GREENSBORO, N.C. – Folks who believe the official line that the support for the current US policies in the war on terrorism and the new domestic measures at home is nearly unanimous need to know what happened in Greensboro on the 4th of July.

The Greensboro Peace Coalition heeded a suggestion that it should have an entry in the city’s annual 4th of July Parade. After some hesitation, we decided to register an entry and spread the word that we were going to claim our piece of the public space and utilize that day of patriotism to spread our message of opposition to Bush’s “war on terrorism.”

We also bought a half-page ad in The Greensboro News and Record to print the “Not In Our Name – Statement of Consciousness” along with names of over 100 prominent national signers.

Some of our members and supporters were afraid that the parade entry would be too aggressive a tactic. They feared that in the light of the patriotic outburst since Sept. 11 an entry in the city’s parade would be too much in the face of those who would be waving the flag that day.

Some of them changed their minds and came to the parade anyway. Those negative fears turned out to be wrong.

We had over 50 people – Black and white, young and old, professional, laboring and unemployed – come to march with us behind a banner that said “Greensboro Peace Coalition – Not In Our Name.”

The theme of the Parade was “American Heroes.” Our delegation marched with posters of Mark Twain, Albert Einstein, Fredrick Douglass, Martin Luther King Jr., and other great Americans who have stood for peace against militarism and aggression.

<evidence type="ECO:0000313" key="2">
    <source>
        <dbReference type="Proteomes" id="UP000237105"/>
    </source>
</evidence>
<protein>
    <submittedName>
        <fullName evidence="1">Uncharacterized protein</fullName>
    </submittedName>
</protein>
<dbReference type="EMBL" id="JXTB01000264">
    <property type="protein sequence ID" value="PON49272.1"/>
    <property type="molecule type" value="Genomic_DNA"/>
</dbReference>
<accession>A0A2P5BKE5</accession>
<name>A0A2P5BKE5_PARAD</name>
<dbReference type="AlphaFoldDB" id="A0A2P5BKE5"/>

Along the parade route, people began to applaud. There were a few hecklers, but only a few. There were far more smiles, peace signs and applause.

After the parade, we set up a table among the groups who participated in the day-long “Fun Fourth” activities. So many times that day we heard how glad people were to see someone with the courage to express concerns about the nation’s direction.

A real surprise came when officials from the event’s organizing committee came to our table to give us the award for “Best Interpretation of Theme” in the Parade.

After the day was over, I looked at the e-mails coming to the Greensboro Peace Coalition. Some of them were caustic and critical of us for having the nerve of going against “mainstream America.” Many others, however, expressed real joy that someone was standing up for what was right and asked how to get more involved.

There is a real lesson in this. If you scratch the surface of the poll numbers about Bush’s and Ashcroft’s overwhelming support, you get down to a lot of people with a lot of questions, a lot of concerns and a lot of fears. Some of them are afraid that they are alone in what they are thinking.

What it takes to get them involved is for them to see someone standing up so that they will know that they are not alone. We should have been doing this in every city across the country that had a 4th of July parade. If we had the foresight and the courage, we could have turned this day of flag waving into a day of introspection and dialogue and building this important movement against repression here at home and aggression abroad.

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